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Gibson's famous jumbo design with electronics and a cutaway! It's Epiphone's version of the Gibson classic,...
When it comes to acoustic guitar tone and quality, nothing performs like an all-solid wood instrument.<br />
The Epiphone Inspired by the 1964 Texan Acoustic Guitar features a solid spruce top, solid mahogany back,...
Solid woods, ultra-fast neck, integrated electronics, and the signature of an alt-rock legend.
From the first guitar produced by Epiphone in 1928 to the day they joined the Gibson family in 1957 and all the way from then to the present, this guitar maker has always held on to its reputation for making great-sounding instruments. With a strong background in both electric and acoustic models, Epiphone's acoustic-electric guitars bring the two types together as a natural progression in their lineup of instruments. Acoustic-electric models are the chameleons of the guitar world. One minute they're a folky, bluesy acoustic, and the next minute they're plugged into an amp and filling arenas with huge tones. You can play these guitars unplugged when you want rich acoustic sound, or connect an amp to make them even more versatile. That could mean simply amplifying their natural sound to fill a large venue, or it could mean attaching effects pedals to completely transform instrument. How you play the acoustic-electric guitar is completely up to you.
Epiphone makes a good selection of different guitars to cater to your tastes in an instrument. If you're into vintage folk, you might like the special addition 50th Anniversary "1964" Caballero, a real singer's guitar based on the original model that helped kick off the 1960s folk revival. Body shapes range from dreadnought to classical, full-bodied for guitarists wanting a vintage look and feel or cutaway to give access to every inch of the fretboard. For the southpaws among us looking for a cutaway acoustic-electric guitar, Epiphone kindly provides with the left-handed EJ-200SCE. Whatever you're looking for in your guitar, you should be able to find it here.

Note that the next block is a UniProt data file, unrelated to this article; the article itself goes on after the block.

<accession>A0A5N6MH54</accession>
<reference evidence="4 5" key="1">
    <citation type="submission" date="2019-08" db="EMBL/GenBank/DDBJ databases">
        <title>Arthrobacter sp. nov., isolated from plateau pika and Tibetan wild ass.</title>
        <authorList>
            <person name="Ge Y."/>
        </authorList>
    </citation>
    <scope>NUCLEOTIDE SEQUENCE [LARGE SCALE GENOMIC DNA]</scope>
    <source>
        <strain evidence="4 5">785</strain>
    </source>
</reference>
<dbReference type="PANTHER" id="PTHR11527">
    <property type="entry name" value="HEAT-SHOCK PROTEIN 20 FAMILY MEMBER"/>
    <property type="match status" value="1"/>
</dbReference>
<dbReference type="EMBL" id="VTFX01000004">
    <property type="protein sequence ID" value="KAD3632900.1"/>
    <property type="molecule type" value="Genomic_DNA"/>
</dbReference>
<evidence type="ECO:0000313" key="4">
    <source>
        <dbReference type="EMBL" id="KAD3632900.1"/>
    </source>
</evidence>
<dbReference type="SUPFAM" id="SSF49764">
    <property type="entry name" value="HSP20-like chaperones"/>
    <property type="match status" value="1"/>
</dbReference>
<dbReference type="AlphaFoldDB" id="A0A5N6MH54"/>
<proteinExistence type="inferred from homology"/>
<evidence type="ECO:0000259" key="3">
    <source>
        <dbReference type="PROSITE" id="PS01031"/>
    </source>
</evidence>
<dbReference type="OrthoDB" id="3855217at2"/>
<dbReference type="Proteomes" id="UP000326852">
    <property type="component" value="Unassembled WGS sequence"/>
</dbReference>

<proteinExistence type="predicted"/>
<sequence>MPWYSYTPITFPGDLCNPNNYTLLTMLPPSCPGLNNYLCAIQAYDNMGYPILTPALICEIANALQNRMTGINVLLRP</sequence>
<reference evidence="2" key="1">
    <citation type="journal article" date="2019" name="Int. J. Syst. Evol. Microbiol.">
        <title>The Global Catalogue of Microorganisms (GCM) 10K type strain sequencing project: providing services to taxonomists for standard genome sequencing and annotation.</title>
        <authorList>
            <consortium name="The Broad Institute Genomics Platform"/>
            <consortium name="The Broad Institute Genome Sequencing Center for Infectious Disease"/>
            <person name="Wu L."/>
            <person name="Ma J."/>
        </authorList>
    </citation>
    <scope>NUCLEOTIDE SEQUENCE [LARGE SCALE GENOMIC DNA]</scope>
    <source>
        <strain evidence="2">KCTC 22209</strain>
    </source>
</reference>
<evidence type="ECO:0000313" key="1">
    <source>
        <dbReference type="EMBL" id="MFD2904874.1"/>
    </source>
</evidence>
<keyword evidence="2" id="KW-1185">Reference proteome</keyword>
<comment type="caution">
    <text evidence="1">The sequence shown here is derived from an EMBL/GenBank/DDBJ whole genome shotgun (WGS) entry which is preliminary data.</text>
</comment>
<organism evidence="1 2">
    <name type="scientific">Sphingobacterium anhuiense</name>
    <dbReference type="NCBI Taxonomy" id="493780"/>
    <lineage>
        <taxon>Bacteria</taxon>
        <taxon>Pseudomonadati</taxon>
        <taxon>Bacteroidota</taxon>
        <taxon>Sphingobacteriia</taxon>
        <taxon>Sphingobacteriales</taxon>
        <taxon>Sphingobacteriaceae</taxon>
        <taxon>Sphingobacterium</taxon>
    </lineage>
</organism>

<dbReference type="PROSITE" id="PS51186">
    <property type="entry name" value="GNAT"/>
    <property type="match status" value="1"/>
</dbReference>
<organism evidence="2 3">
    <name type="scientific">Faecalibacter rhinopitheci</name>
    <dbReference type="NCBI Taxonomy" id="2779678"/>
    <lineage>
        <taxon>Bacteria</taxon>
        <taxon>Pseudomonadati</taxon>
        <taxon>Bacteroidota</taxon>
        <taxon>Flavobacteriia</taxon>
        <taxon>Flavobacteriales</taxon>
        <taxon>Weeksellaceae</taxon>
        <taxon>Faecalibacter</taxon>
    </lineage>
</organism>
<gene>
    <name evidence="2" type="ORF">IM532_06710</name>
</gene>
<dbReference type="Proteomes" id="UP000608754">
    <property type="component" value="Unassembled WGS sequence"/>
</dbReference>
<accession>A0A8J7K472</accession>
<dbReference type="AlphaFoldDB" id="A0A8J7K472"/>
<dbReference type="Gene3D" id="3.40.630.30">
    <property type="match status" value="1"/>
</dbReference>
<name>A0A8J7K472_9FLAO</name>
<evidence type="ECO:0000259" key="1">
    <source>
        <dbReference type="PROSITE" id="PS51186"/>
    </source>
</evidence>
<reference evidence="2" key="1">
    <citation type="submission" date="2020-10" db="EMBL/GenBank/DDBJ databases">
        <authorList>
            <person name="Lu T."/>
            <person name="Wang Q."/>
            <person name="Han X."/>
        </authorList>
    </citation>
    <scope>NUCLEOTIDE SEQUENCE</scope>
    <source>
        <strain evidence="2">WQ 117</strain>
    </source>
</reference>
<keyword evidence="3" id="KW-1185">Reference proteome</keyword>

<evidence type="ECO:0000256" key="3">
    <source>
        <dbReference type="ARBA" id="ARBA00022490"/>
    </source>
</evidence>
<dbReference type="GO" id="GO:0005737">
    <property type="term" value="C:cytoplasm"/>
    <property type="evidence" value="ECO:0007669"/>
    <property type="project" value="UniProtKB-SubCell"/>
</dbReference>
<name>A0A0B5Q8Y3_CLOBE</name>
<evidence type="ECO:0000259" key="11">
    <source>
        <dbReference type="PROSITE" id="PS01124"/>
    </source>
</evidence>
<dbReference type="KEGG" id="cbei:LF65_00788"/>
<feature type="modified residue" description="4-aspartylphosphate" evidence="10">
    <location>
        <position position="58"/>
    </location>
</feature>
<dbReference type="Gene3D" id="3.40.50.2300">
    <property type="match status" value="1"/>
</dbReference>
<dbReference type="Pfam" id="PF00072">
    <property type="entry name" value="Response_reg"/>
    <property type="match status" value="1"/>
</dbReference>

That includes signature models as well, of course, which come in the form of the EJ-160E John Lennon guitar and the Dave Navarro signature. The John Lennon Epiphone is an affordable modern version of the classic Gibson J-160E that the legendary Beatle used to define the sound of rock music. Its spruce top, mahogany back and sides and single-coil neck pickup are designed to deliver warm, natural sounding acoustic tones when unplugged and rich, punchy, high-output vintage sounds on an amp. Dave Navarro's signature guitar, on the other hand, is made for shredding and projection, with a solid Sitka spruce top, SlimTaper D-shaped neck and tight 12"" radius. The Navarro presents a characteristic mixture of acoustic brightness with plenty of mid-range presence for a clear, brilliant tone.
Whether you choose one of those signature models, a Masterbilt or even just a beginner-oriented instrument, you can always count on your Epiphone acoustic-electric guitar to live up to the reputation of its name. Unplugged or amplified, there is nothing an acoustic-electric can't play.
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